Pensions

Tackling a Pension Shortfall by Taking on Debt

July 21, 2017 11:58 p.m. ET

It must have raised some eyebrows on Monday when supermarket chain


Kroger

launched a big $1.5 billion bond sale—with a primary goal of funding its pension plans. Contributing to retirement plans may seem to be a surprising priority for a leader in an industry that is now squarely in


Amazon.com’s



AMZN -0.29454651501895596%



Amazon.com Inc.


U.S.: Nasdaq


USD1025.67


-3.03
-0.29454651501895596%



/Date(1500670800314-0500)/


Volume (Delayed 15m)
:
2639838



AFTER HOURS



USD1026


0.33
0.03217409108192693%


Volume (Delayed 15m)
:
95139




P/E Ratio
193.00190053252544

Market Cap
491692865440.063


Dividend Yield
N/A

Rev. per Employee
417613









More quote details and news »


sights.

In fact, issuing debt to fund corporate pensions is a growing trend. A bunch of large companies have done the same thing as Kroger (ticker: KR) this year, including


FedEx



FDX 0.2973381159146687%



FedEx Corp.


U.S.: NYSE


USD212.51


0.63
0.2973381159146687%



/Date(1500670921324-0500)/


Volume (Delayed 15m)
:
1208740



AFTER HOURS



USD212.51



%


Volume (Delayed 15m)
:
26925




P/E Ratio
19.19658181424003

Market Cap
56651409839.4774


Dividend Yield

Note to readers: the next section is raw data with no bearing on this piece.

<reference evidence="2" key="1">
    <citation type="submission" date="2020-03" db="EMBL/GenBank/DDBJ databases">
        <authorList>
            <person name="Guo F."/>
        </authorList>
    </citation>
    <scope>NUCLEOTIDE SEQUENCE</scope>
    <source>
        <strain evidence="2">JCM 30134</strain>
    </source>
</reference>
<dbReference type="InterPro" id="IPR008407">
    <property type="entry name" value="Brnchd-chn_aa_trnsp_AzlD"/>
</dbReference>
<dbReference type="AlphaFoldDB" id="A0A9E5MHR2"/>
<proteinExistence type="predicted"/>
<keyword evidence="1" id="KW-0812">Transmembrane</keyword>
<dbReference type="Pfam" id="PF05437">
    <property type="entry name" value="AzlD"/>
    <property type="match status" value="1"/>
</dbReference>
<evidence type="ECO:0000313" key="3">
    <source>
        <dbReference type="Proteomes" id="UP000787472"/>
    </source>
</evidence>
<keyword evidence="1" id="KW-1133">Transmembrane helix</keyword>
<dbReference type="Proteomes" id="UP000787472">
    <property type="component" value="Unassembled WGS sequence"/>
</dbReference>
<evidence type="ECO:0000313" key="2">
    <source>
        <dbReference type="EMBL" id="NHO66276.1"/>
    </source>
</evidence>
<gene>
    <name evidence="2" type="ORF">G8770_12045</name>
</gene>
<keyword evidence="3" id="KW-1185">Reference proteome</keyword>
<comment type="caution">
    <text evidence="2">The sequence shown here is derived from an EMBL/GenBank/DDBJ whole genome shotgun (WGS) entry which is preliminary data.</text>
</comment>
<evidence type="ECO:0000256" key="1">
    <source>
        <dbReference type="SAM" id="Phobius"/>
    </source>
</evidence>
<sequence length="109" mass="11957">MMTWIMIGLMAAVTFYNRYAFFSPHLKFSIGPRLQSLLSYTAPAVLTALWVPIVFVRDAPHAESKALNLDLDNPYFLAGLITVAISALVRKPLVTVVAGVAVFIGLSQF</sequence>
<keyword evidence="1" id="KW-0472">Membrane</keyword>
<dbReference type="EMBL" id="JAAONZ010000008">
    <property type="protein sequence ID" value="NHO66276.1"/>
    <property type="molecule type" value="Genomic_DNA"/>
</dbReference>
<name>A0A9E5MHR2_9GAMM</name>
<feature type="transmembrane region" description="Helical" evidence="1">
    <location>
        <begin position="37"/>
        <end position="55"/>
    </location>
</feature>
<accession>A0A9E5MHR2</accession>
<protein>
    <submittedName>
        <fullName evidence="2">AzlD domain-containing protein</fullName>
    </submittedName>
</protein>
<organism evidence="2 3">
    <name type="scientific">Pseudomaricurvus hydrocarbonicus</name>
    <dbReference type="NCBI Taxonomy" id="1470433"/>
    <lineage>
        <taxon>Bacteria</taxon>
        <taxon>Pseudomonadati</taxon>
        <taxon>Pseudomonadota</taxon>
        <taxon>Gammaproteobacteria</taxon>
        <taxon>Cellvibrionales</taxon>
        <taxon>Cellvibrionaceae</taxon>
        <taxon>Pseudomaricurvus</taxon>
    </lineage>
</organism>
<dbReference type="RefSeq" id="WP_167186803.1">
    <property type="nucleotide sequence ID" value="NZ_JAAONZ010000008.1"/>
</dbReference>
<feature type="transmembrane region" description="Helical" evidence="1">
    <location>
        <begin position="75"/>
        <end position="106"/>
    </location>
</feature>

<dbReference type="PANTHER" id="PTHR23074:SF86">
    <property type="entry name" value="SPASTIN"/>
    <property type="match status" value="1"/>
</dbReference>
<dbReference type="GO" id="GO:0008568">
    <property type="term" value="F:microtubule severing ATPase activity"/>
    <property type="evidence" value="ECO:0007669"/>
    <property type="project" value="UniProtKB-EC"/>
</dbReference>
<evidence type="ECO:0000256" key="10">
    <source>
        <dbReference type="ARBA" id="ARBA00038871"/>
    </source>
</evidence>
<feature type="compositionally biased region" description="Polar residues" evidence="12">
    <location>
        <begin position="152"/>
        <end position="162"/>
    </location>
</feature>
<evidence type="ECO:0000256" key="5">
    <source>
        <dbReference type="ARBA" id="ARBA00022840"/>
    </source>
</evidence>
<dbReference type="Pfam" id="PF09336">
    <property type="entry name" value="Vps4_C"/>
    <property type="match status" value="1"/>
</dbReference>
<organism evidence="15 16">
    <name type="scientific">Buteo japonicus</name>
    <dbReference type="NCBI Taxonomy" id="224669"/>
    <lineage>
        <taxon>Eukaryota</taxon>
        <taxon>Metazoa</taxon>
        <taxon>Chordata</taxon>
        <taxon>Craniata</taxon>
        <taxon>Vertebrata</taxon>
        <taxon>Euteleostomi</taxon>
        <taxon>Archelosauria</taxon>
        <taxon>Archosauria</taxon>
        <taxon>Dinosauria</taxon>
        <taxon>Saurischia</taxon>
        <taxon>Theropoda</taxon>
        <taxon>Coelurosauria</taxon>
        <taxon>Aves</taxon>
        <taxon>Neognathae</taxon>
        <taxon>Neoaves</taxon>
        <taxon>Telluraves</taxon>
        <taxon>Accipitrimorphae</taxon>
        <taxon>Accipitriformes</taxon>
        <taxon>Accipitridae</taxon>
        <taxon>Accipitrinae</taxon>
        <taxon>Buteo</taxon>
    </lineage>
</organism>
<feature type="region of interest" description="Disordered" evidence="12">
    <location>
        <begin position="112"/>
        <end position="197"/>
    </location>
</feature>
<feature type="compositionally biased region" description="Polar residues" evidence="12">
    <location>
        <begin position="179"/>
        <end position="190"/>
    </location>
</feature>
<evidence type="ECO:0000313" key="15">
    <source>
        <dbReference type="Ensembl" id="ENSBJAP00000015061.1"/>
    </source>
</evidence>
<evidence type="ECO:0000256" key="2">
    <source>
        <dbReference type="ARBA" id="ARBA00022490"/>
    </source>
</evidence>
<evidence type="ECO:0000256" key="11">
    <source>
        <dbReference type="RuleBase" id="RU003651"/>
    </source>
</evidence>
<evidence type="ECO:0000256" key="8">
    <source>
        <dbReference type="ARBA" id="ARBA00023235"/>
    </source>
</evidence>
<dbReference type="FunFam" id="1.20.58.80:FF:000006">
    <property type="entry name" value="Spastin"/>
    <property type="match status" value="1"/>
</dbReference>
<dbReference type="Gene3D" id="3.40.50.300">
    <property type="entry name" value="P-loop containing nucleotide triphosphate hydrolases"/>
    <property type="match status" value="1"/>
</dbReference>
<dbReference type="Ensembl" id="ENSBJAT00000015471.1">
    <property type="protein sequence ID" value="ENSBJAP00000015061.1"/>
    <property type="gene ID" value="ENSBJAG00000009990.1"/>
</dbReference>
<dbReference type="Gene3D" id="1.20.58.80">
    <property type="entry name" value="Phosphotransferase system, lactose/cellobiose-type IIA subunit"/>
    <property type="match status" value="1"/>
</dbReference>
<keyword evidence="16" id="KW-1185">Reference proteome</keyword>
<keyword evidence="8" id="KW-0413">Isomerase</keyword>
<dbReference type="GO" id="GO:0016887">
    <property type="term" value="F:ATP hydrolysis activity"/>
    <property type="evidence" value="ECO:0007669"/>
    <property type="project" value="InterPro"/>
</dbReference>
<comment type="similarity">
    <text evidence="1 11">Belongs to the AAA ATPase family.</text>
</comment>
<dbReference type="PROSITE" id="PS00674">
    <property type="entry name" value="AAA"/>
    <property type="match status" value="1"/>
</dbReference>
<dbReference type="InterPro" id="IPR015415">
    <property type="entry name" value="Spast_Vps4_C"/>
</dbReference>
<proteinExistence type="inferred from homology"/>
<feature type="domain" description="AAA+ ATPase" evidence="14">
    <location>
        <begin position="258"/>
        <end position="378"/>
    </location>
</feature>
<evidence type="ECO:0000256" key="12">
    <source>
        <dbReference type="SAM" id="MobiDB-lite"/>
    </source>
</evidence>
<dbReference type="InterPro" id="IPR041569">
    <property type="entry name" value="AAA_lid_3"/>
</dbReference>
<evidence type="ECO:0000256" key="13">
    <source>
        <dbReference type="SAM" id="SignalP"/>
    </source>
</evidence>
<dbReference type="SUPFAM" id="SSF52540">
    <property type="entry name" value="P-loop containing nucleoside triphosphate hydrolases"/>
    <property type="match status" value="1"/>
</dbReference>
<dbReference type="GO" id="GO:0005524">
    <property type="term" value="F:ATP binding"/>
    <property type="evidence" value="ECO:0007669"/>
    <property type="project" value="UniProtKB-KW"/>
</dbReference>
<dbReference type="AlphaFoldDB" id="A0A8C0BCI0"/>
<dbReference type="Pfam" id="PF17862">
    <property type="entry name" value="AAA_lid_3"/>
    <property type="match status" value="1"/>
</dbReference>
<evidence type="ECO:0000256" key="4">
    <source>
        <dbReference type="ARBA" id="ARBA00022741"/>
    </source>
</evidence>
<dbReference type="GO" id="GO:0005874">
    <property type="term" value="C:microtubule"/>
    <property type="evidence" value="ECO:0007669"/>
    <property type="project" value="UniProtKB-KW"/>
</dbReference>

0.941132182014964%

Rev. per Employee
356917









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(FDX),


Delta Air Lines



DAL -1.0789324247586598%



Delta Air Lines Inc.


U.S.: NYSE


USD52.26


-0.57
-1.0789324247586598%



/Date(1500670839332-0500)/


Volume (Delayed 15m)
:
6805546



AFTER HOURS



USD52.25


-0.01
-0.019135093761959432%


Volume (Delayed 15m)
:
42058




P/E Ratio
10.40124193933604

Market Cap
38250507773.4925


Dividend Yield
1.5499425947187142%

Rev. per Employee
474655









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(DAL), and


DuPont



DD -0.34186019097017567%



E.I. DuPont de Nemours & Co.


U.S.: NYSE


USD84.54


-0.29
-0.34186019097017567%



/Date(1500671041983-0500)/


Volume (Delayed 15m)
:
1738530



AFTER HOURS



USD84.54



%


Volume (Delayed 15m)
:
15551




P/E Ratio
30.90590041675806

Market Cap
73550324656.4306


Dividend Yield
1.7979654601372133%

Rev. per Employee
542239









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(DD).

To investors more accustomed to companies issuing debt to fund acquisitions and stock buybacks or issue dividends, this may sound like a troubling trend. But it is actually a very good idea. More companies with underfunded pension plans should do the same thing.

At midyear, the average corporate defined-benefit pension plan was only 83% funded, according to Goldman Sachs Asset Management. That’s up from 81% at the start of the year, but it’s still a big shortfall.


General Electric



GE -2.9224428624953167%



General Electric Co.


U.S.: NYSE


USD25.91


-0.78
-2.9224428624953167%



/Date(1500670820179-0500)/


Volume (Delayed 15m)
:
89783737



AFTER HOURS



USD25.89


-0.02
-0.0771902740254728%


Volume (Delayed 15m)
:
866153




P/E Ratio
23.886788973909837

Market Cap
232435551701.736


Dividend Yield
3.705133153222694%

Rev. per Employee
404685









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(GE),


Lockheed Martin



LMT -0.1898712327821314%



Lockheed Martin Corp.


U.S.: NYSE


USD289.12


-0.55
-0.1898712327821314%



/Date(1500670922564-0500)/


Volume (Delayed 15m)
:
1207188



AFTER HOURS



USD289


-0.12